Meanwhile, amid the strong recovery of China’s domestic tourism market, college students largely accounted for the sector’s resurgence. They humorously refer to their travel style as “special forces-style tourism,” reflecting the current trend among college students or young people in general to explore as many as attractions and indulge in diverse cuisines while minimizing both time and expense.

While this emerging trend can be viewed as a positive indicator for the complete recovery and continued flourishing of China’s domestic tourism market, it underscores the diversified preferences found in domestic tourism and a novel attraction model that’s appealing to young tourists.

Social nuances 

In the third category, words like “xianyanbao,” which originally refers to people who are simply goofing around and trying to get others’ attention, is now associated more with a welcomed personality. It now refers to people who are lively, outgoing, and charge up crowds with a positive and energetic “vibe.” The younger Chinese generation uses this otherwise negative phrase in a self-deprecating and humorous way, as a show of confidence and individual authenticity, as well as a sign of society’s increasing embrace of personalized, diversified individual expression.

Their confidence in standing out can also be found in the buzzword “dopamine dressing.” While the meaning of dopamine, the chemical substance the levels and balance of which are crucial for health and happiness, is understood, “dopamine dressing” connotes a departure from the simple low-key style. The “dopamine dressing” style is all about highly saturated colors and bright combinations to create a pleasant experience.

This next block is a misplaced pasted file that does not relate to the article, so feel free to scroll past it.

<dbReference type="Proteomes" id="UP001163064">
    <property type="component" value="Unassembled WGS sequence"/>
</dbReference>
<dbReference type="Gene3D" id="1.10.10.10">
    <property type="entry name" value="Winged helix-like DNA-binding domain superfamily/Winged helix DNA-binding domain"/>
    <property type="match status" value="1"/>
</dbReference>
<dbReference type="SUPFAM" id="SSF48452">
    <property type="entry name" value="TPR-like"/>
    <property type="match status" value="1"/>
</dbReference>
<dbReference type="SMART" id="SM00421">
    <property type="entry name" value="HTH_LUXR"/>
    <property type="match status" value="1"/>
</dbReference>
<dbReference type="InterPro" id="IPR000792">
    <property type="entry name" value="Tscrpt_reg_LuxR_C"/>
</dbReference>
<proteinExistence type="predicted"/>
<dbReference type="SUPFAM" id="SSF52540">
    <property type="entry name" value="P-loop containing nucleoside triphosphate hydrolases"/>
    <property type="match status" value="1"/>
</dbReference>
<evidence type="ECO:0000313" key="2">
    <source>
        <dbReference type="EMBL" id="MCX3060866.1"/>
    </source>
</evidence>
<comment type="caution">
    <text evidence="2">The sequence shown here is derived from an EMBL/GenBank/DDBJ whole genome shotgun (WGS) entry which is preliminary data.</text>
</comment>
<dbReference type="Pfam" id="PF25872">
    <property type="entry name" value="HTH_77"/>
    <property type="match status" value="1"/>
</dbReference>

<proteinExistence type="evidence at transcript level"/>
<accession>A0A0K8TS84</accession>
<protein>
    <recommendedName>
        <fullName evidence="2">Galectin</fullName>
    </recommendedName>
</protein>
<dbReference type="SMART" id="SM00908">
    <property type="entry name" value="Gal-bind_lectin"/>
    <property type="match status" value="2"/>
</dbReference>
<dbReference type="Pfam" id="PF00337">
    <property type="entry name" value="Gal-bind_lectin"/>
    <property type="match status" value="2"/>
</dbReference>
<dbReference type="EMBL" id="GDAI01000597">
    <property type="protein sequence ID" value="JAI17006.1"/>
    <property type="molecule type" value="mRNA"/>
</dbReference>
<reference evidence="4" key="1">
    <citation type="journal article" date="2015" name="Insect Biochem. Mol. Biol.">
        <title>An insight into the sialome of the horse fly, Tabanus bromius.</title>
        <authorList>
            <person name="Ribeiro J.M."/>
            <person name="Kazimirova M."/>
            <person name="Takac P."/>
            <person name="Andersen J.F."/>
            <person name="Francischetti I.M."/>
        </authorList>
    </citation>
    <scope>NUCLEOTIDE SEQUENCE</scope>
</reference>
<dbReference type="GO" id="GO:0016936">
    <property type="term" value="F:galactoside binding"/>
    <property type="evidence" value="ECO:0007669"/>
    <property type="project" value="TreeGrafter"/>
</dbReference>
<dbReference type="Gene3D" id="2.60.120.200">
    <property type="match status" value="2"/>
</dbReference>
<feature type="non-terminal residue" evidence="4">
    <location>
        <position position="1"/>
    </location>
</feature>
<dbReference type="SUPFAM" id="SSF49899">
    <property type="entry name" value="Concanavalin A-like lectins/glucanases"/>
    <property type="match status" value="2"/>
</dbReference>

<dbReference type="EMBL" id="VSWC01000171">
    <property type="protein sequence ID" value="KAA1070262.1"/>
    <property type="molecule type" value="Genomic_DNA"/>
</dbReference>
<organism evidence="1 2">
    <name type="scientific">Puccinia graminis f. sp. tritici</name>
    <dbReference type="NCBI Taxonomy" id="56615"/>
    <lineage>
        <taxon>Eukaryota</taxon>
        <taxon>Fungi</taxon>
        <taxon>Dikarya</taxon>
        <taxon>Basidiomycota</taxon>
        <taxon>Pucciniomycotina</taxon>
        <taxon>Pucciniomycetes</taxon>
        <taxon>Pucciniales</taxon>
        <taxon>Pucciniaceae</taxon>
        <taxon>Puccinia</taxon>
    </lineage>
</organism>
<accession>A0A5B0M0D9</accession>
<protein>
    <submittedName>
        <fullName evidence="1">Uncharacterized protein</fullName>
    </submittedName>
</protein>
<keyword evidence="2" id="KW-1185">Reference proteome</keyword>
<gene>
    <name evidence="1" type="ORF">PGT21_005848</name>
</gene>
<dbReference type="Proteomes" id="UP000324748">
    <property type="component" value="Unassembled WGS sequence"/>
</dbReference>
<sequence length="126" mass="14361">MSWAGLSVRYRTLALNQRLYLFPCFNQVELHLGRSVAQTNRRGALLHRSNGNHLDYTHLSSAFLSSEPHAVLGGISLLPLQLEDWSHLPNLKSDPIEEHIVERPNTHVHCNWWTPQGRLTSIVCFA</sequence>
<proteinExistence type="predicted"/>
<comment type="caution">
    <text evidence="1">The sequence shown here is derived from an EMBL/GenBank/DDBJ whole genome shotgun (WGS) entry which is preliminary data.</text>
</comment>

As for the word “dazi,” which was originated from a dialect term for “partner,” its usage has since expanded to refer generally to companions engaged in any activity together. The popular use of “dazi” now reflects a new type of social ­relationship model based on some commonality or shared interest, allowing people to spend a satisfactory, comfortable time together in a non-intrusive manner. The interaction between “dazi” is controlled within the scope of meeting specific needs. This precise companionship is seen as a stress-free social interaction, with low effort maintenance, and greater autonomy and freedom. 

“The growing popularity of these words in China’s lexicon reveals that the country’s younger generation is trying to strike a balance,” Zhang Yiwu, a Chinese language and literature professor at Peking University, told the Global Times. 

“Like other young people around the world, China’s youths face issues such as work-related stress, responsibility to take care of their parents, or romantic challenges.”

At the same time, as these buzzwords show, the young generation is optimistically finding a way out of these challenges. From travel special-forces style, which is not only about saving time and money, but more about celebrating life and enjoying the moment, to expanding their social circle by finding “dazi” for various activities, and dressing “dopamine style” to make themselves feel better.

“They are satisfied overall with the country’s social economic development. They move forward with humor and hope. These buzzwords manifest the resilience, confidence, and optimism of China’s younger generation,” said Zhang. 

Read more: https://www.globaltimes.cn/page/202312/1303082.shtml 

 

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SOURCE Global Times